Note: This is Part 2 of my previous post.
Just to be clear, English is not my native language, so expect some grammatical and syntactical mistakes.
Although the contention of the Diablo story is focused on humanity and their role between the struggle of angels and demons, foundational to this is the question: Who represents the greatest of humanity?
There are two answers: the Horadrim and the Nephalem. These answers don't mean anything unless an explanation is given why they represent humanity's best.
According to the Diablo 1-2 lore, the Horadrim order was formed from the union of wizards and multiple mage clans. Basically, the core ideals of the order is knowledge and innovation, and they have an expertise on magic, whether mystic, holy, or empirical. The waypoint, for example, is one of the application of Horadrim's ingenuity.
Through study, hard work, and perseverance, they created tools, spells, techniques, weapons, and armor to combat the Prime Evils. They not only represent the brightest and most capable of humanity, they also portray the unity of different beliefs and cultures working as one towards a common goal.
The Nephalem, as portrayed by the Sin War trilogy, has a different take on why they represent the greatest of humanity. Instead of the hard work or intense study of the Horadrim, humanity is great because they were born great, with the right type of racial inheritance. That is, until an "outside being" made it not that way. This is why only certain lucky ones can inherit this "gift by birthright" that was "stolen" from humans.
Basically, humans are "radio receivers" and when the great "radio transmitter" (Worldstone) is hacked, the once great humans become weak and nearly powerless. In this setup, the greatness of humanity is reduced to mere "radio attunement" and "hackers" (Sin War Inarius and Lilith).
Humans are also split into two: Nephalem and non-Nephalem. This stratification is dehumanizing, and has the implication that the Nephalem are the "true humans" and the other is merely a counterfeit or is universally defective.
This is why it is easy to associate this problem with the extreme ideologies of real life — the lore used to exalt the Nephalem is similar (if not an enhanced version) to what Nazism and Scientology do to legitimize their institutions and indoctrinate people to their cause.
The Nephalem in Diablo II
- The Nephalem in D2 are just disembodied spirits. They chose three champions: a martial prodigy, an bizarre visionary, and a unifier of tribes. They aren't superhumans. They were transfigured to be immortal Nephalem guardians, which is seemingly more of a curse, as it has been for Tal Rasha, than the glory portrayed by subsequent Nephalem.
- These champions' role is to protect the Worldstone. Before the lore additions and retcons post-Diablo 2, the Worldstone:
- Has the power to protect the boundaries between Sanctuary and the Burning Hells.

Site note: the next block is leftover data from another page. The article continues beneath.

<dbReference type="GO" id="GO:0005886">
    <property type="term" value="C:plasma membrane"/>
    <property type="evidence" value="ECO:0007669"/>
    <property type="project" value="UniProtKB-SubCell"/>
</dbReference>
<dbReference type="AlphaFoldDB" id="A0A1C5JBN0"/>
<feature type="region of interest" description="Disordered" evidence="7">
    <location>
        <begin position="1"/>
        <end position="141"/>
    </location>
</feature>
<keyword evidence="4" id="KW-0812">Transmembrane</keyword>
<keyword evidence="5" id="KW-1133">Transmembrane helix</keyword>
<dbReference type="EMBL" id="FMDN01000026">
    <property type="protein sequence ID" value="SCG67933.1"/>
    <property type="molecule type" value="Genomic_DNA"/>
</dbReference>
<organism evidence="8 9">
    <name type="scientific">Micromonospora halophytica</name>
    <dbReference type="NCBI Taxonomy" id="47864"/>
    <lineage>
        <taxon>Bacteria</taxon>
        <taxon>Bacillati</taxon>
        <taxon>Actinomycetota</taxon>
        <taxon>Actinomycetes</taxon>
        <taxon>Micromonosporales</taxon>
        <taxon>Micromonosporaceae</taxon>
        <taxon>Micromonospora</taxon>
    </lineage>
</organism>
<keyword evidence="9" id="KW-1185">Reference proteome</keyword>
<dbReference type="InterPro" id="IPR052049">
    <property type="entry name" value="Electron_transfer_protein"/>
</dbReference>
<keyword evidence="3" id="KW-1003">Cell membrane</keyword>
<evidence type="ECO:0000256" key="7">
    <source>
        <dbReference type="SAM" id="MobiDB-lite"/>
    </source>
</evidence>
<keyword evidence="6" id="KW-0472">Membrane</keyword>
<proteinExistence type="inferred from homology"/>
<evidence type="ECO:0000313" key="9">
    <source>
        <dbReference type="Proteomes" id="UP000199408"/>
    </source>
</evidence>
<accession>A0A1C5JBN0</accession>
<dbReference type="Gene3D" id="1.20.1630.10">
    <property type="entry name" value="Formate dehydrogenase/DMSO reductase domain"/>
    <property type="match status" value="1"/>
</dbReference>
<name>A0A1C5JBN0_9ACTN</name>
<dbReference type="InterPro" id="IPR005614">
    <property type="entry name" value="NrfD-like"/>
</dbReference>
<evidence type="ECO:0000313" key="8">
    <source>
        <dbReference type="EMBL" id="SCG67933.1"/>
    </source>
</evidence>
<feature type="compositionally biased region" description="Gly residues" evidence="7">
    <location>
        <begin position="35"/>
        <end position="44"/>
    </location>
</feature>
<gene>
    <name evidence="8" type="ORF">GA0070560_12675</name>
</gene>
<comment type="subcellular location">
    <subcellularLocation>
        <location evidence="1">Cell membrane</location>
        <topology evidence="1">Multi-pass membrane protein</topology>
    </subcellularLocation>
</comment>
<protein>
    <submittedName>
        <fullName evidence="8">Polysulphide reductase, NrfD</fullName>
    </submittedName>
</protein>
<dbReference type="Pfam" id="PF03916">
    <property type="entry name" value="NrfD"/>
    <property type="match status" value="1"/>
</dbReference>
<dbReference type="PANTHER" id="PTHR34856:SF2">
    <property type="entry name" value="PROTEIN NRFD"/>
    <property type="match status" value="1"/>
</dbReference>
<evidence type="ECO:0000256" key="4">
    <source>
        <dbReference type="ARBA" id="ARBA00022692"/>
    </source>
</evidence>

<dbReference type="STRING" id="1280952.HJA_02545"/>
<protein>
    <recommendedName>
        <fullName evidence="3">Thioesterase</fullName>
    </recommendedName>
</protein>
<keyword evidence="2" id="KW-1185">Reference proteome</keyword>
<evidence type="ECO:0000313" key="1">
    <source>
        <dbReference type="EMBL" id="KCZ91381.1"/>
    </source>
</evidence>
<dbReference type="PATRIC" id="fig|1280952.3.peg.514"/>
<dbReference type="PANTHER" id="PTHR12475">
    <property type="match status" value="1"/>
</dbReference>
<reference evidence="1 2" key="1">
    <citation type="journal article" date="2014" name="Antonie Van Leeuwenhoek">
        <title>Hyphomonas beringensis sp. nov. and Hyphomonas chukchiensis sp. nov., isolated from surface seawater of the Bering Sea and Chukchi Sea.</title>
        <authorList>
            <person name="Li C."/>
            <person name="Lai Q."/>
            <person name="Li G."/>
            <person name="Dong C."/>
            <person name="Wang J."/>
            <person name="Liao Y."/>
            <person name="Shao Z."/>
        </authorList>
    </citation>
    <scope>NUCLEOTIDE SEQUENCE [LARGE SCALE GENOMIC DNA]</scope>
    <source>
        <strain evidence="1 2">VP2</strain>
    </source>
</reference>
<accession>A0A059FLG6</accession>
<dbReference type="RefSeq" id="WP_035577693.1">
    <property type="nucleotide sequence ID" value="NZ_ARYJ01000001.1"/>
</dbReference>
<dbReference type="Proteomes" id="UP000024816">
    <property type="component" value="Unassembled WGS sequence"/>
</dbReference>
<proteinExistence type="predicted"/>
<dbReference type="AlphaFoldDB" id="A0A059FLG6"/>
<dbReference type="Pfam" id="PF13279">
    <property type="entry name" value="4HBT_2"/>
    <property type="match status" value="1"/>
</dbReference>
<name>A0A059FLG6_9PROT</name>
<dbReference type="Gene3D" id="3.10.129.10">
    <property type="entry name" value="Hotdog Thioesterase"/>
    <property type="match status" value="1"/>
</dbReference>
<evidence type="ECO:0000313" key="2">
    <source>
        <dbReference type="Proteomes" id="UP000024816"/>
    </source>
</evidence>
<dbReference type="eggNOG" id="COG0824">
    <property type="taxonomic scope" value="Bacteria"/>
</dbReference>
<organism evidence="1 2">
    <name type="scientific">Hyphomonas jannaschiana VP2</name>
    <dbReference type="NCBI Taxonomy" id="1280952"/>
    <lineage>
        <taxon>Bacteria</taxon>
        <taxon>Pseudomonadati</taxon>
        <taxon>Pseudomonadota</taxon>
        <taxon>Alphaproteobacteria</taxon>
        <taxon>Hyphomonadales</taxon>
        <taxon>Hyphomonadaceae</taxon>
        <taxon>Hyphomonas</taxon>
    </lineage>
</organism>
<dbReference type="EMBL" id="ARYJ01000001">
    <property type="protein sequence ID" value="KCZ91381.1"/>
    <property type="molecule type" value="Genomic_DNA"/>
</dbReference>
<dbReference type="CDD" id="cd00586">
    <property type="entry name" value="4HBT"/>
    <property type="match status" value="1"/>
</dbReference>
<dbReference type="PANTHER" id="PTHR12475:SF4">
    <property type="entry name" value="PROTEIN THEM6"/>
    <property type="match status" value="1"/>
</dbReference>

- Isn't there to hide Sanctuary from other beings (angels and demons are fully aware) nor inhibit humanity's powers.
- Was neither built by Inarius from the energies of creation nor was it the Eye of Anu used to create broken and dying worlds.
- (This last bit indicates that control of the Worldstone is merely to make a political message against the opposition, thus reducing the mystique and depth of the beings in the Eternal Conflict. It also makes the Diablo universe feel underwhelming and limited in scope.)
- After defeating them, they turn to statues again and grant a significant amount of experience.
The Horadrim in Diablo III
- Deckard Cain's main purpose is to instruct you how to reach the Skeleton King.
- As I commented before, his role shifts to becoming Leah's yes-man. Then he is killed by a Disney Sugar Plum Fairy (The villain in Disney's 2018 PG-rated movie. Check the video link for comparison).
- (Off topic: She assembles an army by enlarging tiny Kremlin men into hard but stiff soldiers through toy magic. The heroes include a nutcracker and an whip-wielding elderly woman.)
- As the apprentice of the Horadrim, Leah was birthed by Adria just to reincarnate Diablo.
- As the maker of the Black Soulstone, Zoltun Kulle's artifact is responsible for the devastation of the High Heavens through the Prime Evil and is also the main component to execute the genocide of humans by Malthael and his reapers.
- Lorath Nahr is just a messenger for the Nephalem and follows along.
- In a nutshell, the Horadrim in D3 have a diverse but disparaging role:
- Act 1: A sacrificial goat
- Act 2: A psychopath who created a weapon of mass destruction (also a sacrificial goat)
- Act 3-4: A sacrificial she-goat strapped to a psychopath's weapon of mass destruction
- Act 5: The boy who lived
- I don't know, but it seems the D3 Horadrim weren't given redeeming story qualities, except maybe death. The message is that bloodline and inborn heritage is better than self-improvement.
I asked lutsock about whether the heroes from other Diablo titles would be Nephalem or not. Here's the response:
In conceiving the idea of the Nephalem, we intended all instances of supremely powerful human heroes (like those in D1 and D2) to be humans exhibiting latent signs of Nephalem heritage. It was meant to be in-world explanation for ANY human character with powers above and beyond the norm. You might be a competent mage, or a powerful Barbarian hero, but if you are one of those once-a-generation savants who show potential beyond that of everyone you know… you are probably manifesting some of that Nephalem heritage all humans share.
Lore is a living document, however, and some writers have retconned that concept.
Source: Original link
© Post "Hidden Narrative of Diablo lore" for game Diablo 3.
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